We live in an age where we have more instantaneous news than we need, from the Internet to the tube; our cell phones to our radios and yes, the struggling print papers which sharpen our skills and understanding.
We are wired, but we are not informed: contextually or globally, especially, but not limited to the
It wasn’t the lack of traffic lights or police presence on the streets of Ramallah that signaled the root of the problem facing the Palestinian people. It was the darkened Justice Ministry – symbolic of a non-functioning government that brought the lack of perspective Americans have that day en route to the Palestinian Authorities headquarters, the Muqata.
To put things into simple context following the death of Yassir Arafat:
Mahmoud ‘Abbas was elected to succeed Arafat, this with
Internecine warfare began and grew under the new regime until ‘Abbas issued a call for new elections – a power he insists inures to the presidency while Hamas rejects his reading. While calls for a unity government become more emphatic from voices within and outside of the P.A. itself, assassinations, kidnappings and street-fighting became increasingly commonplace. During this time, alternative avenues for funding the Palestinians sprung up. International donor nations channeled support directly to the office of ‘Abbas while Hamas ministers would leave the Palestinian Authority and return with millions of cash dollars in suitcases.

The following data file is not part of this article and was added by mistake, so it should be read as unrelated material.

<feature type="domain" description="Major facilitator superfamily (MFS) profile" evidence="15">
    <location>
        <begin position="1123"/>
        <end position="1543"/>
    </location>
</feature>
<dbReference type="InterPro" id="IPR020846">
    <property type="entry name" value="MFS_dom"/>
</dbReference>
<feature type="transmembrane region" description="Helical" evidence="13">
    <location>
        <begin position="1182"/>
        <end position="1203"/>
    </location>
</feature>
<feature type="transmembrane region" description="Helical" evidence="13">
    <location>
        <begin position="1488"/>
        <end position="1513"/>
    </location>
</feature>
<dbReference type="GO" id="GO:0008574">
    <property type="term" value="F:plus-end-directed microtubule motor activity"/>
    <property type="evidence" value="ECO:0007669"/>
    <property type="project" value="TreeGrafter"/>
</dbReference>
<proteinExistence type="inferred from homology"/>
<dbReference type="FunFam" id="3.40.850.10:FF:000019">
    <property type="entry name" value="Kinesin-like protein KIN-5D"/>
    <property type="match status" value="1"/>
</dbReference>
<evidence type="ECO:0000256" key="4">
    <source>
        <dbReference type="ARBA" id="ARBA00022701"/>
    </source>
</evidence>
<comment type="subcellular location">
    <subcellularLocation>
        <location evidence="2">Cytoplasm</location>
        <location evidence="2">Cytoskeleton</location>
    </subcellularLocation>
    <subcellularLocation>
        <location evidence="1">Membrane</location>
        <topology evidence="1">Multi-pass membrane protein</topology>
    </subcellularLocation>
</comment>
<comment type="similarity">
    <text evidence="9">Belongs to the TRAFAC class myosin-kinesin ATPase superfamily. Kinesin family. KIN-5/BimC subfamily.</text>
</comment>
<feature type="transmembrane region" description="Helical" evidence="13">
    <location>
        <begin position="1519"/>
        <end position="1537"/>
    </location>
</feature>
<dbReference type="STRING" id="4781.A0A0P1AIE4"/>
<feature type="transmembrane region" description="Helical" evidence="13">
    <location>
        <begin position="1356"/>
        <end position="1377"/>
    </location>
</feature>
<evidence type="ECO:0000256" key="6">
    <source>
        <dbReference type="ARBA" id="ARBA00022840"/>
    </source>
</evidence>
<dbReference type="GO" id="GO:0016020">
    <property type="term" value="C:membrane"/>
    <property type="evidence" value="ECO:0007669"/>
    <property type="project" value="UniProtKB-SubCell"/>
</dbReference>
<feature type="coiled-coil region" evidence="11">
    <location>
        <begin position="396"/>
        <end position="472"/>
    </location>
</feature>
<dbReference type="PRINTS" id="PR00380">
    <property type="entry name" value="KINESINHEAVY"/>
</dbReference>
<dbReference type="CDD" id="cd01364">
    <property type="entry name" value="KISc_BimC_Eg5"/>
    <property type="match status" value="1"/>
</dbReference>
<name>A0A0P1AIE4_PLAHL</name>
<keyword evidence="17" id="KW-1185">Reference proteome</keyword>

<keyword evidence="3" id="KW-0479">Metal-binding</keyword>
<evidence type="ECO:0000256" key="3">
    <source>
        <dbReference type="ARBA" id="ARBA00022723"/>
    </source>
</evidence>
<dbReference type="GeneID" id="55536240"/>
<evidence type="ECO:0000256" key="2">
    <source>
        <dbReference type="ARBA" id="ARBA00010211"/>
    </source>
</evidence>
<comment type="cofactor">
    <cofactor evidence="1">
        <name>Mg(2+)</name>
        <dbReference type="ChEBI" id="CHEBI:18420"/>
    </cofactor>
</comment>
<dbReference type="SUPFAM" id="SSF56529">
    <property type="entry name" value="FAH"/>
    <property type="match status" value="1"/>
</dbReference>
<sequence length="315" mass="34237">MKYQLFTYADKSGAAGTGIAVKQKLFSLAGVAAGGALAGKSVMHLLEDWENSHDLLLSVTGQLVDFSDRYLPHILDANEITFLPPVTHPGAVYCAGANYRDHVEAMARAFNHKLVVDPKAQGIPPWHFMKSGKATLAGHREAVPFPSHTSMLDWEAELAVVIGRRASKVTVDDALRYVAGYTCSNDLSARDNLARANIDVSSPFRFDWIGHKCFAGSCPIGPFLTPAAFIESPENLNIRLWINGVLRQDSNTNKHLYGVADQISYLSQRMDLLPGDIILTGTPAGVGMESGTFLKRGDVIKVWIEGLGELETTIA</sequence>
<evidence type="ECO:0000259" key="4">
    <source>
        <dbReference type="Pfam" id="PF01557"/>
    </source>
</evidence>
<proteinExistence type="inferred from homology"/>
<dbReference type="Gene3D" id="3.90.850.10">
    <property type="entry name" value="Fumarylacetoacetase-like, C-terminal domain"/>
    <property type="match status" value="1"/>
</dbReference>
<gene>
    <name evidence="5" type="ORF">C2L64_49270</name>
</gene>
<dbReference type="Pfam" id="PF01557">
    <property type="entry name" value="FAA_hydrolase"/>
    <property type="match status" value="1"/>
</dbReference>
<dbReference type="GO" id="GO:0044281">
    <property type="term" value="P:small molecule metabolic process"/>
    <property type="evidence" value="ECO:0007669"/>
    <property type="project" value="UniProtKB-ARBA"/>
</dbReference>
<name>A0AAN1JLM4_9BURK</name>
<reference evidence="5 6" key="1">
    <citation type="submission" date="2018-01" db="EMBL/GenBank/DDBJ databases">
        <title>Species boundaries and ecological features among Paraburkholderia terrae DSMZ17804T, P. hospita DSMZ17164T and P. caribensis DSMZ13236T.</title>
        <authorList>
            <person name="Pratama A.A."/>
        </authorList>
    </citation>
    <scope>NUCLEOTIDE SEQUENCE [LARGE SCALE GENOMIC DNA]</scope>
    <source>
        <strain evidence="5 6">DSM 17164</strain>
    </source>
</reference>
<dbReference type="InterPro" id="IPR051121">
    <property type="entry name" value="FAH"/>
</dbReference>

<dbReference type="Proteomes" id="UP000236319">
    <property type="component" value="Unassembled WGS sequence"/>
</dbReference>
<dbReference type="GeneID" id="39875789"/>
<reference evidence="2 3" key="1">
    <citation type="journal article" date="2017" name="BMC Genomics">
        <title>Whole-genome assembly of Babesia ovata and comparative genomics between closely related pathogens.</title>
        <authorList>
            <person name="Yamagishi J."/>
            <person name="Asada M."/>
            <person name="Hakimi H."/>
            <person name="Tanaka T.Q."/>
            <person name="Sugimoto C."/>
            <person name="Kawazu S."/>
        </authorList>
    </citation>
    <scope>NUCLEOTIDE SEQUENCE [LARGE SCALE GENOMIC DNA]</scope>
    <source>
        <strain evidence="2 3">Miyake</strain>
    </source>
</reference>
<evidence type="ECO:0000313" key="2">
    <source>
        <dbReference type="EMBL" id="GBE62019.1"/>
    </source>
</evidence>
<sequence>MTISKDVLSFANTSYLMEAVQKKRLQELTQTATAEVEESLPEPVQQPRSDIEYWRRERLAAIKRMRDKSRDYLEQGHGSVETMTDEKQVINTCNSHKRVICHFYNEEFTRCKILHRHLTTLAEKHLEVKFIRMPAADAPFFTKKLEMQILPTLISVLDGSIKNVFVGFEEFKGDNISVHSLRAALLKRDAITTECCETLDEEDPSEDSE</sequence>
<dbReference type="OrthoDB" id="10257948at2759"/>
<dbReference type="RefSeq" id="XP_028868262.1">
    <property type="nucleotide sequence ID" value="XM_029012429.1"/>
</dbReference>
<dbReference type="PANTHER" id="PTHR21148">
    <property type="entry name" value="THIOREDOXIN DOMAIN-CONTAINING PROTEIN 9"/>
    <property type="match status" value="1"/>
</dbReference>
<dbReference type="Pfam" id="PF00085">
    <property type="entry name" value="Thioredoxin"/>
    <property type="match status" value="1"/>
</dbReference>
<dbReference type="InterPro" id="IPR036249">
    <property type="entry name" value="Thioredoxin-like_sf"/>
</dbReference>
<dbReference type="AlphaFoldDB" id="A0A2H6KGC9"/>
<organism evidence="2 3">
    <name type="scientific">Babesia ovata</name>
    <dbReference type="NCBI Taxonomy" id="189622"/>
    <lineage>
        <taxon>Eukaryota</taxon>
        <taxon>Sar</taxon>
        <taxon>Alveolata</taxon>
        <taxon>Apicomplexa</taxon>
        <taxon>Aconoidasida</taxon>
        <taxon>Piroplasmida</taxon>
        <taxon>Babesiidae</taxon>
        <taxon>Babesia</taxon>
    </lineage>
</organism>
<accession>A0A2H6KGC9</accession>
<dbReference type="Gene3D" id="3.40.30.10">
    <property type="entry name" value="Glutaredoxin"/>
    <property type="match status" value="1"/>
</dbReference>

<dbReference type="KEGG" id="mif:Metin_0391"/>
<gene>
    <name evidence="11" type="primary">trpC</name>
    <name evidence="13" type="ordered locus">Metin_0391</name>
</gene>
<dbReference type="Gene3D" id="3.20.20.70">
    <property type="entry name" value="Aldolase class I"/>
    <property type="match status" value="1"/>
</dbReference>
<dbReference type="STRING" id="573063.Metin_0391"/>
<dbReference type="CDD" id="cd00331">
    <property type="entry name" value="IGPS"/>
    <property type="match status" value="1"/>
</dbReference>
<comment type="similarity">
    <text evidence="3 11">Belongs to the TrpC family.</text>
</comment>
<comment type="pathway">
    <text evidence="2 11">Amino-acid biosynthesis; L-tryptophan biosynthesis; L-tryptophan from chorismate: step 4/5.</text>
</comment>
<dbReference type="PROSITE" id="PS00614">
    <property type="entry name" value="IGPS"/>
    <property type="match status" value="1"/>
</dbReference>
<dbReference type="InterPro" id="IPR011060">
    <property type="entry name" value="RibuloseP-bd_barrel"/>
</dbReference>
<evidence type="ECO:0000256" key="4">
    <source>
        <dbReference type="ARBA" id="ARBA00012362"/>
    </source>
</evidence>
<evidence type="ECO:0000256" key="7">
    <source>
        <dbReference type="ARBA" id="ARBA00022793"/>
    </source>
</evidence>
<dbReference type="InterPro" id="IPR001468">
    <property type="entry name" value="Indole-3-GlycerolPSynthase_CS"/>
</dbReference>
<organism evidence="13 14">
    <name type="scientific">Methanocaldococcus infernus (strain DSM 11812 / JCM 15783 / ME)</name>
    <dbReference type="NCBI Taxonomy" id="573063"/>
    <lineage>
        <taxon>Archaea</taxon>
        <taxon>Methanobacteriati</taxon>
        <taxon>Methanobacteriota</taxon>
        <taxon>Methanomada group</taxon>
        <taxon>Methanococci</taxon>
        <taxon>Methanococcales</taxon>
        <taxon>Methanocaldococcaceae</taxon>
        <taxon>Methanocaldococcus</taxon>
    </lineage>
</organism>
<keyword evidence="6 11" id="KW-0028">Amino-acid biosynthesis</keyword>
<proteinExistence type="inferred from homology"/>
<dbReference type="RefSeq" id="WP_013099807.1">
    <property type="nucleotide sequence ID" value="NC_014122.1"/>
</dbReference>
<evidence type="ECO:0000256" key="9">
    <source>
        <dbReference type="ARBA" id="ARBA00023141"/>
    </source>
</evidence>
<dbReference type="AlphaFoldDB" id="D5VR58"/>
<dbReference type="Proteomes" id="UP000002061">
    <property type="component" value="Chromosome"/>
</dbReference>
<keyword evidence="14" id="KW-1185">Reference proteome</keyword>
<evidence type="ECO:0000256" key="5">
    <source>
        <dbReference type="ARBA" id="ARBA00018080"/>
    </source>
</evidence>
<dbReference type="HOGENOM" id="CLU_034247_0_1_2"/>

During a recent visit to the Muqata, anomalies between public statements of support and realities on the ground became apparent. One official speaking under assurances of anonymity, bitterly decried American claims that it is training thousands of Presidential Guard troops loyal to ‘Abbas in preparation for an armed showdown with Hamas. The source insisted while estimates of the force ranged from 20,000 to 40,000, there were no more than 400 fighters being trained at the time. Talk in the Muqata at the time was of an inevitable clash and Hamas victory.
Enter two summits of note:
But the outcome of
Critics of the administration argue that in order to effect change, priority must be given to understanding the needs of the people on the streets of the conflicted nations rather than inflicting the political assessments of policy-wonks thousands of miles away. It may not be what the administration wants to hear, but it might also lead to some more imaginative policy-making that has a chance of moving forward.
Felice Friedson is President and CEO of The Media Line News Agency, an American organization specializing in